Head-Scratcher Crown: Justin Allgaier - He ended the day 5th, but caused at least two of the day's wrecks. Underfunded Blake Koch's No. 00 launched off the No. 31's front bumper and into the wall near the end of the race. Coulter hit the outside wall with Allgaier pushing. And in the final stretch of the final lap, when Allgaier's drafting partner Kurt Busch swung up the track to try and stay in the lead, Allgaier fell back, tried to block a charging Brian Vickers and Elliott Sadler tandem, forced them below the yellow line, and helped cause them to wreck themselves and several others. Tough day.
Ghost Driver: We'll give out two here. Nelson Piquet Jr. did not have his No. 30 on TV until he got caught up in the big lap 94 wreck, as he was not in the lead pack most of the day. Bobby Gerhart is a force at any plate race in the ARCA Series and was running a one-off race for his own team - one had to figure he would throw out all the stops and try to run closer to the front. But he, too, stayed off camera until the "Big One" eliminated him.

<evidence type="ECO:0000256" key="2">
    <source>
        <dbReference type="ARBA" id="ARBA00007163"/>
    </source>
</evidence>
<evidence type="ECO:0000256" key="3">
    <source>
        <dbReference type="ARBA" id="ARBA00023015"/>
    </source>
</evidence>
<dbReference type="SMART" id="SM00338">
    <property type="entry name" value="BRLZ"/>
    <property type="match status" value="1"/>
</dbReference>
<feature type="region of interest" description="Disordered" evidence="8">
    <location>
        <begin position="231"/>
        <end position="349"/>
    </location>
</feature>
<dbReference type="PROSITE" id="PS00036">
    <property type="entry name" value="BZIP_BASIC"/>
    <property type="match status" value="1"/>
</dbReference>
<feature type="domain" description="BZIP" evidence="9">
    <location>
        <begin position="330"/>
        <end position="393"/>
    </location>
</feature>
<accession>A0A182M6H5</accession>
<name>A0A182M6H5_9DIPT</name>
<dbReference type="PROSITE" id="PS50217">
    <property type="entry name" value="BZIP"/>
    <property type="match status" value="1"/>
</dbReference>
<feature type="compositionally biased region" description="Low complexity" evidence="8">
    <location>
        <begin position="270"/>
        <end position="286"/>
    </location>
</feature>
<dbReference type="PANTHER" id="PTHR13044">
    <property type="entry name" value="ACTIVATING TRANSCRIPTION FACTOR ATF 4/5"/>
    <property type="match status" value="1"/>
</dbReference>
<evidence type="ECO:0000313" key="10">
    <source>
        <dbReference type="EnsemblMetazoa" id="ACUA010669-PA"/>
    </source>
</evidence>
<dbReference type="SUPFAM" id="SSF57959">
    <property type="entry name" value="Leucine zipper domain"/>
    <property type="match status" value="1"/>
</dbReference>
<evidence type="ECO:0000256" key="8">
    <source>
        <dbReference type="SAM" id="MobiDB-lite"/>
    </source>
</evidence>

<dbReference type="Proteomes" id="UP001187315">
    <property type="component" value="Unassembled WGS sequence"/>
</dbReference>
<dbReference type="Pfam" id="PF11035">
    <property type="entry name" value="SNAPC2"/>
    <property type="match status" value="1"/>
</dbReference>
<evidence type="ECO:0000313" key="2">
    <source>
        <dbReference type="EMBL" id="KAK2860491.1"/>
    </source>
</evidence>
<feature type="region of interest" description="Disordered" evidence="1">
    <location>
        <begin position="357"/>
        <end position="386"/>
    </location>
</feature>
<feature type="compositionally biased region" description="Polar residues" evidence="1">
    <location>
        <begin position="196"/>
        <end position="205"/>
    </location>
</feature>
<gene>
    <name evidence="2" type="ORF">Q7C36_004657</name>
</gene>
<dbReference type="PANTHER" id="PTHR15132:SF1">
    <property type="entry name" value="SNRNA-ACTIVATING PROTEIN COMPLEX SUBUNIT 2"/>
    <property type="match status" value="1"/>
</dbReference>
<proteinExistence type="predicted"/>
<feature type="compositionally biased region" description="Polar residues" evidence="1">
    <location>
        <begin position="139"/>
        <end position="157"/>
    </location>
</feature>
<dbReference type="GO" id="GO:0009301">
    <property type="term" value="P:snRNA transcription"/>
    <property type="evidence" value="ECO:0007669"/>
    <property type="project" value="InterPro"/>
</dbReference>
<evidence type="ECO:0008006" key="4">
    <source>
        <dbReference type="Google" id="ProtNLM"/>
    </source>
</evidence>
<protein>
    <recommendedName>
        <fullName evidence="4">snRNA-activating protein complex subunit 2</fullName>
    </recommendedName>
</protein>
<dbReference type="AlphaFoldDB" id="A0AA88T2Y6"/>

Georgia on My Mind: This weekend has been one to forget for the peach pickers. Reed Sorenson ran with the leaders on and off, but seemed awfully twitchy in the tandems. Partner Brian Scott got Sorenson sideways and into the wall, the momentum of which took him back across the track and into Travis Pastrana's car. He finished the race seven laps down in 22nd. John Wes Townley was set to make his 2nd NNS start of the year, but NASCAR disallowed his qualifying time, after the height of the No. 25 Venturini Motorsports Toyota was too low. Then his family decided to try and move their Zaxby's money to the No. 10 of Tri Star Motorsports, which was locked into the field. But Townley's teammate, Milka Duno, wrecked him in the ARCA race Friday, and his soreness from the crash prompted him to skip the race. Jeff Green returned to the Tri-Star No. 10 and parked it faster than you can say, "rent-a-ride."